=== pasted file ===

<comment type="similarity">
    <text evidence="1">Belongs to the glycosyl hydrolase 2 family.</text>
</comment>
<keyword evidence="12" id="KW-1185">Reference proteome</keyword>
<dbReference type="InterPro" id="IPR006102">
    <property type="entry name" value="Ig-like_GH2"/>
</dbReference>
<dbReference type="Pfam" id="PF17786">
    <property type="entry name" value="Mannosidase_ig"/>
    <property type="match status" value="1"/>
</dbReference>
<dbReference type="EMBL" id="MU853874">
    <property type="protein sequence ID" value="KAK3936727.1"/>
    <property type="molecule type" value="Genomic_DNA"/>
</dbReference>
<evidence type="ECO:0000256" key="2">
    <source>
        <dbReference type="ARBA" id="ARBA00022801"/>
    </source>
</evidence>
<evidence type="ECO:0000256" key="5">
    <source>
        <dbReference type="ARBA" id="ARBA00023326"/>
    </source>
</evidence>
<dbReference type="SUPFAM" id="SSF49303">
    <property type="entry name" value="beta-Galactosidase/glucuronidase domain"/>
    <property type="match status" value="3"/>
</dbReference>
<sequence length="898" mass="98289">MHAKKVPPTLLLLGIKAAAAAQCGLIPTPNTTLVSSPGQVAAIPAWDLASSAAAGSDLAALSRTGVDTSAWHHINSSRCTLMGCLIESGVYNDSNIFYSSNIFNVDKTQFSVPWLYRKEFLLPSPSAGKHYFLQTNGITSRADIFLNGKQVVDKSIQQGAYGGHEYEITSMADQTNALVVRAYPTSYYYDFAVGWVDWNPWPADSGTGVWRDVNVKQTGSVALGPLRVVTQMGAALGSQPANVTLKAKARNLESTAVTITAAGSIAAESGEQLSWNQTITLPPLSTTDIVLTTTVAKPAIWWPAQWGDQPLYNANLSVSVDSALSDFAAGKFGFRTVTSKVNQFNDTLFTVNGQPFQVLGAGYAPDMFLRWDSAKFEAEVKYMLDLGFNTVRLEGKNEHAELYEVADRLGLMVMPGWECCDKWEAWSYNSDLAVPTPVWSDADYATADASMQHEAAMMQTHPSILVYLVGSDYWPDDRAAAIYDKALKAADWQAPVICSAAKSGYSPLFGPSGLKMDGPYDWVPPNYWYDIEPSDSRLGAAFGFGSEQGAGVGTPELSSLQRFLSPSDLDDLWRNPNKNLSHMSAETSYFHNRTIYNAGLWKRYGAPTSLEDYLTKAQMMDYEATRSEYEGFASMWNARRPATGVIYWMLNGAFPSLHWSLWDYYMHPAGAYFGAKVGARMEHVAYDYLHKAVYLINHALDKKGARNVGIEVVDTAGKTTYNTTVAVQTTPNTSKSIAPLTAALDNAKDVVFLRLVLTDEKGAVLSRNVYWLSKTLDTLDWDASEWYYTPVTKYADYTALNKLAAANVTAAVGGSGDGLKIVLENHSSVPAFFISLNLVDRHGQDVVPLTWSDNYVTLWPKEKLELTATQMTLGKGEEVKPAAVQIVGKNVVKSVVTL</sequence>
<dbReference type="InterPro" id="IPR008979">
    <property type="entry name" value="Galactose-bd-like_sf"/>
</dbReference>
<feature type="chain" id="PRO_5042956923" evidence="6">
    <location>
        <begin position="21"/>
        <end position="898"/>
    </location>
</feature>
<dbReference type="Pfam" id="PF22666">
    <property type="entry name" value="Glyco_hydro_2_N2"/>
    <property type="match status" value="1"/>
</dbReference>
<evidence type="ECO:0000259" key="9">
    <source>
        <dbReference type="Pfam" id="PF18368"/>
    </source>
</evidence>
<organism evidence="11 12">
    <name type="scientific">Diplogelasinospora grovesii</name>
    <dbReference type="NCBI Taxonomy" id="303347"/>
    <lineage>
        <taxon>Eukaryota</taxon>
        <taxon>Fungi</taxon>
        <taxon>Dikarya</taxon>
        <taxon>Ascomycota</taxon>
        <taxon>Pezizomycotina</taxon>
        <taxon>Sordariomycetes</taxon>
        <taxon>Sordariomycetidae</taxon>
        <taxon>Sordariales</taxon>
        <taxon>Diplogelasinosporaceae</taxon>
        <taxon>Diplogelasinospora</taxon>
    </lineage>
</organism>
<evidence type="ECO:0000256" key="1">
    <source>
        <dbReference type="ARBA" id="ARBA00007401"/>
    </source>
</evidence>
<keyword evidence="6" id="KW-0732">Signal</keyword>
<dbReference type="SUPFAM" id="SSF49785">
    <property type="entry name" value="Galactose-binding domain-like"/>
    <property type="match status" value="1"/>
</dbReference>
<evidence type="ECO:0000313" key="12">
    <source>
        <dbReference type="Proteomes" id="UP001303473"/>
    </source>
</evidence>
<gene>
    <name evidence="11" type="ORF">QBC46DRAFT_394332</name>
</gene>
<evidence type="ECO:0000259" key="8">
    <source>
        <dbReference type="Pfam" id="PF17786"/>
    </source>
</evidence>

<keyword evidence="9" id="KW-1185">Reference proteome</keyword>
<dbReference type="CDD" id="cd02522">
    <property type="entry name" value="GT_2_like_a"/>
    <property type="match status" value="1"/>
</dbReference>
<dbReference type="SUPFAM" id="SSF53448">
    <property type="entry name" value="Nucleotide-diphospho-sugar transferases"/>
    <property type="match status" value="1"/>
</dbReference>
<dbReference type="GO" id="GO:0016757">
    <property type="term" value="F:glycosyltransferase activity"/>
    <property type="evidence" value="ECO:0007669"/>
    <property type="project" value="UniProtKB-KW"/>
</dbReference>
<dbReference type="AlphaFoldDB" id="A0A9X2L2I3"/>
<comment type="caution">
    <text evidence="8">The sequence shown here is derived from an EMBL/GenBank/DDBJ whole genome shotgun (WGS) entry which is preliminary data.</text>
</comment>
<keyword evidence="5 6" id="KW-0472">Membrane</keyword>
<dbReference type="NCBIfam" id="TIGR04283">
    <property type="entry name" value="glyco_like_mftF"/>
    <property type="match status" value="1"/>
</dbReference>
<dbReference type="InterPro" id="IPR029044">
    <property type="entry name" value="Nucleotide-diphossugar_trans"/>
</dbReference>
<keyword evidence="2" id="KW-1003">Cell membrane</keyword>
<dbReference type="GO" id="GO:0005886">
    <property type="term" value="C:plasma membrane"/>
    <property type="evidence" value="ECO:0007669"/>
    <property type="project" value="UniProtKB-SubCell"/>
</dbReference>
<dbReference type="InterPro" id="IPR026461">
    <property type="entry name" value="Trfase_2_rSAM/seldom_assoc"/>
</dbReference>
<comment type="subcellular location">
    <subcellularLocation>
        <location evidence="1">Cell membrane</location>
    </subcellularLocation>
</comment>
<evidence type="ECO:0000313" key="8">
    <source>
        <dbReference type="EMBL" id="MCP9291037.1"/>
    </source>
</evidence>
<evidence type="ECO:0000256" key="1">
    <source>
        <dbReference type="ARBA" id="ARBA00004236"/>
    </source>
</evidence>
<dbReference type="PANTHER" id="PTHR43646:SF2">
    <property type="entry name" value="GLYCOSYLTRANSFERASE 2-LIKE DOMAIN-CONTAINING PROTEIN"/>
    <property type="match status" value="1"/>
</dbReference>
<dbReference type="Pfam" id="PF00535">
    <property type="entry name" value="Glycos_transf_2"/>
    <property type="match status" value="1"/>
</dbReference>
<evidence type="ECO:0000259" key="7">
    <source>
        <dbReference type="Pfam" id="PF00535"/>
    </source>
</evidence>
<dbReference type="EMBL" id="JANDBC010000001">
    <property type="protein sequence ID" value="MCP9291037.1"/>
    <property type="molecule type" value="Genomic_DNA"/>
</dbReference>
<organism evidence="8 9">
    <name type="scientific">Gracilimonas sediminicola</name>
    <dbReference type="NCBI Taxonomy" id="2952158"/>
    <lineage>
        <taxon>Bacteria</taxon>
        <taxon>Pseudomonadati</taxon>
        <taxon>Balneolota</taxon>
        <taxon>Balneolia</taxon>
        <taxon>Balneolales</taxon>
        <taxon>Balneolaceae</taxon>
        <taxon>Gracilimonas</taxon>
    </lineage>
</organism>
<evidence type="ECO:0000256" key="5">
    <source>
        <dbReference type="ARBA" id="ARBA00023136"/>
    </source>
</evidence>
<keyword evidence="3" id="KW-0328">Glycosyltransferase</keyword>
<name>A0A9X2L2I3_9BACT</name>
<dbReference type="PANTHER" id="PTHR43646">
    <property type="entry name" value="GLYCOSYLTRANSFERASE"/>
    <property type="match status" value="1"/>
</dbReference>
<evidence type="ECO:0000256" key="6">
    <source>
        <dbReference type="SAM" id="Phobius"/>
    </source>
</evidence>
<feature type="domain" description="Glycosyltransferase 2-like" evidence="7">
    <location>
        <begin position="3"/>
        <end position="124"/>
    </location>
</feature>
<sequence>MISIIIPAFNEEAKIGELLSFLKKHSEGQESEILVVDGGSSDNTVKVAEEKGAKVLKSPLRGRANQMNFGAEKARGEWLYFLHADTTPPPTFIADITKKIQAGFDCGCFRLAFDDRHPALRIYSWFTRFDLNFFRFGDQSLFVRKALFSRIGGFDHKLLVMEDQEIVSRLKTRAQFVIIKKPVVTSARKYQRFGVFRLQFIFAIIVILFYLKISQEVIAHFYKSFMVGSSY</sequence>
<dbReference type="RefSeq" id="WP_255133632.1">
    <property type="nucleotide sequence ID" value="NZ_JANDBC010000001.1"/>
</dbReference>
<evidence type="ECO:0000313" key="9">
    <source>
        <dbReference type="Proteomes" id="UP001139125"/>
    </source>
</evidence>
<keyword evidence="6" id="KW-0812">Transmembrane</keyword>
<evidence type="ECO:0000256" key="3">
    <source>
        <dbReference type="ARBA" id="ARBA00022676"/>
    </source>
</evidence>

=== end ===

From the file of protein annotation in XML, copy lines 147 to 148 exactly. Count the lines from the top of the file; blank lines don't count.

    <source>
        <dbReference type="Pfam" id="PF00535"/>